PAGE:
Reykdal: Budget a Strong Start for Students
On Friday, the state Legislature is expected to pass a 2017-19 operating budget. Below is a statement from State Superintendent Chris Reykdal on the budget.
OLYMPIA — June 30, 2017 — I am relieved the Legislature has found bipartisan agreement to more amply fund our public schools.
The new education funding plan adds $7.3 billion in state funds during the next four years, but offsets that with a loss of about $3 billion in local levy funds. This approach primarily addresses the state Supreme Court’s requirement, in McCleary v. Washington, that basic education funding come from the state. It also makes important new investments in our public schools.
Adding this new funding is a solid start to building the education system our kids deserve and our economy needs. What does that system look like? It consists of high-quality schools that
- addresses the needs of every child,
- closes opportunity gaps,
- graduates more students, and
- creates career pathways for each student.
The Legislature has now made the important turn to go beyond the bare minimums called for by the state Supreme Court – they are beginning the long work of transforming our schools with new resources that put kids and educators before partisan politics. I applaud this strong start. From career and technical education increases, to more resources for student with special needs, to higher starting salaries for teachers, this budget is a springboard for much bigger things to come.
The OSPI team will continue to carry out our long-term vision for excellent schools, as lawmakers push to find more progressive revenue sources beyond property taxes and sales taxes. I look forward to the full participation of policy makers on both sides of the aisle, educators, and the business community as we move our school funding from basic to excellent. It will require sacrifices beyond this current agreement!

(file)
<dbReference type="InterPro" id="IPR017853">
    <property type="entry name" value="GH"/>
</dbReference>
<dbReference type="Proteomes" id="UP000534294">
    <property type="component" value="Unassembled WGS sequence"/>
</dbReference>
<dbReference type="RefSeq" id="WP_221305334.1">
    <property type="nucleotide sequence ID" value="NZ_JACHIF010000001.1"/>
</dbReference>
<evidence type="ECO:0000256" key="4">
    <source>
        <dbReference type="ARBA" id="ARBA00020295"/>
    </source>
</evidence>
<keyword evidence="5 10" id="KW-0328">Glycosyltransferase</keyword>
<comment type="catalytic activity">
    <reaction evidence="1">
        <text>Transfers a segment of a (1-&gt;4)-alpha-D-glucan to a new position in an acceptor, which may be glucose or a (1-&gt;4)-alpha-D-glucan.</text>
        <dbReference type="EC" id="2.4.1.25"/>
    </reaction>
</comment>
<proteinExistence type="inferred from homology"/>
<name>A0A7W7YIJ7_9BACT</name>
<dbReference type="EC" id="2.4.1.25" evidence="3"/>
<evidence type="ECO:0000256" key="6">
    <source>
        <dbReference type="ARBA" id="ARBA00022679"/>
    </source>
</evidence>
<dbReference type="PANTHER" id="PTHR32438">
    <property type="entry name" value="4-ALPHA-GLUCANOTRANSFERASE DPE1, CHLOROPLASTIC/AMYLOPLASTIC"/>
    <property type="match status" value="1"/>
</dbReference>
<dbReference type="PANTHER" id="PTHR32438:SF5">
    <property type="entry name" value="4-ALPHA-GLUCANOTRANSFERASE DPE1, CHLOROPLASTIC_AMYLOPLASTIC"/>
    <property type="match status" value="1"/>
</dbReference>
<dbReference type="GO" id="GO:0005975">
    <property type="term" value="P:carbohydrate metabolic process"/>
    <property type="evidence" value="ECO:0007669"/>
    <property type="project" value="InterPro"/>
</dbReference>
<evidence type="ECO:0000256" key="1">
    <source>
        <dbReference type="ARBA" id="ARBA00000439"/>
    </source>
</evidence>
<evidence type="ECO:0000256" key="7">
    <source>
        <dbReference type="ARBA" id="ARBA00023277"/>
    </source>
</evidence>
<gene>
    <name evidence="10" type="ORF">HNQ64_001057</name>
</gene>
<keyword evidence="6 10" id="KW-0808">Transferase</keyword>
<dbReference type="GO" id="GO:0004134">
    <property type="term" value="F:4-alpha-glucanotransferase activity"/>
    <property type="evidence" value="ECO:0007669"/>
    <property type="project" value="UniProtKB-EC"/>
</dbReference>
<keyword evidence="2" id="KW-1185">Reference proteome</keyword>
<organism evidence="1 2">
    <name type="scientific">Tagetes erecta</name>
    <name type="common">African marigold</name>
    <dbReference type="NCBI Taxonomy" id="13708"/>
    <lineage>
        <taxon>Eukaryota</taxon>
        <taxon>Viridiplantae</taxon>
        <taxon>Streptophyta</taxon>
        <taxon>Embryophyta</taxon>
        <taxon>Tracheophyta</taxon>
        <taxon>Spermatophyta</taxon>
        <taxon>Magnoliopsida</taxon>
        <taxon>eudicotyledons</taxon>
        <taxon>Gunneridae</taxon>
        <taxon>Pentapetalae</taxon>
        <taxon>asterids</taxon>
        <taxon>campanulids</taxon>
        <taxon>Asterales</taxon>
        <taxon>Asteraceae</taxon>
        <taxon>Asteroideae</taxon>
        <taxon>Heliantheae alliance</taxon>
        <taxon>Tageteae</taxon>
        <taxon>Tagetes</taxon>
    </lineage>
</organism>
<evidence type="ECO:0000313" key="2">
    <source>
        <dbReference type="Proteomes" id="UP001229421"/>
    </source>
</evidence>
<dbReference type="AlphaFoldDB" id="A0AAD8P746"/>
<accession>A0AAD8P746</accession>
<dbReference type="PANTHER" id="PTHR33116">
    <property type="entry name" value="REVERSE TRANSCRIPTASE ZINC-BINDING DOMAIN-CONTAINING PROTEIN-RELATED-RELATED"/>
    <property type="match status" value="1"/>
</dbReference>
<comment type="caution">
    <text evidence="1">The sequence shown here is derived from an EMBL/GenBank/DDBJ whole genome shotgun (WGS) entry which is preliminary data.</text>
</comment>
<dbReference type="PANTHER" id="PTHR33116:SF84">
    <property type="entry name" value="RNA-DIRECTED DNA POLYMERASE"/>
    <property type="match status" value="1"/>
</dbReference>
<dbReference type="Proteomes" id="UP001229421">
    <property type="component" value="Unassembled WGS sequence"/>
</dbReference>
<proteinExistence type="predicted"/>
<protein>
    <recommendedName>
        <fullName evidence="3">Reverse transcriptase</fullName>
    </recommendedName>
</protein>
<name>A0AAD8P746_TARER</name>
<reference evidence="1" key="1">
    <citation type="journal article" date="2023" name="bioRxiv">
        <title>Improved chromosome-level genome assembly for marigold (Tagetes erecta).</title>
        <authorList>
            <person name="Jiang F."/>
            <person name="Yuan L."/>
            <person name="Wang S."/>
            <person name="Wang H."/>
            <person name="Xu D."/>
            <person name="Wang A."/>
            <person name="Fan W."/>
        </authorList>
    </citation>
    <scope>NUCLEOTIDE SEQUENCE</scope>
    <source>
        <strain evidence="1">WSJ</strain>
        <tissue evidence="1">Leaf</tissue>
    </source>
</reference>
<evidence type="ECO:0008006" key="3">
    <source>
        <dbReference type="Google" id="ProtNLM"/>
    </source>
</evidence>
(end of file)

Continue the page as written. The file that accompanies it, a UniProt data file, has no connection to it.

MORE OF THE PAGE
Our kids deserve our best effort. By putting partisan politics aside and focusing on how to make all students successful, Washington’s public schools will become the envy of the nation.
For more information
The Office of Superintendent of Public Instruction (OSPI) is the primary agency charged with overseeing K–12 education in Washington state. Led by State School Superintendent Chris Reykdal, OSPI works with the state’s 295 school districts and nine educational service districts to administer basic education programs and improve student achievement on behalf of more than one million public school students.
OSPI provides equal access to all programs and services without discrimination based on sex, race, creed, religion, color, national origin, age, honorably discharged veteran or military status, sexual orientation, gender expression or identity, the presence of any sensory, mental, or physical disability, or the use of a trained dog guide or service animal by a person with a disability. Questions and complaints of alleged discrimination should be directed to the Equity and Civil Rights Director at (360) 725-6162 or P.O. Box 47200, Olympia, WA 98504-7200.
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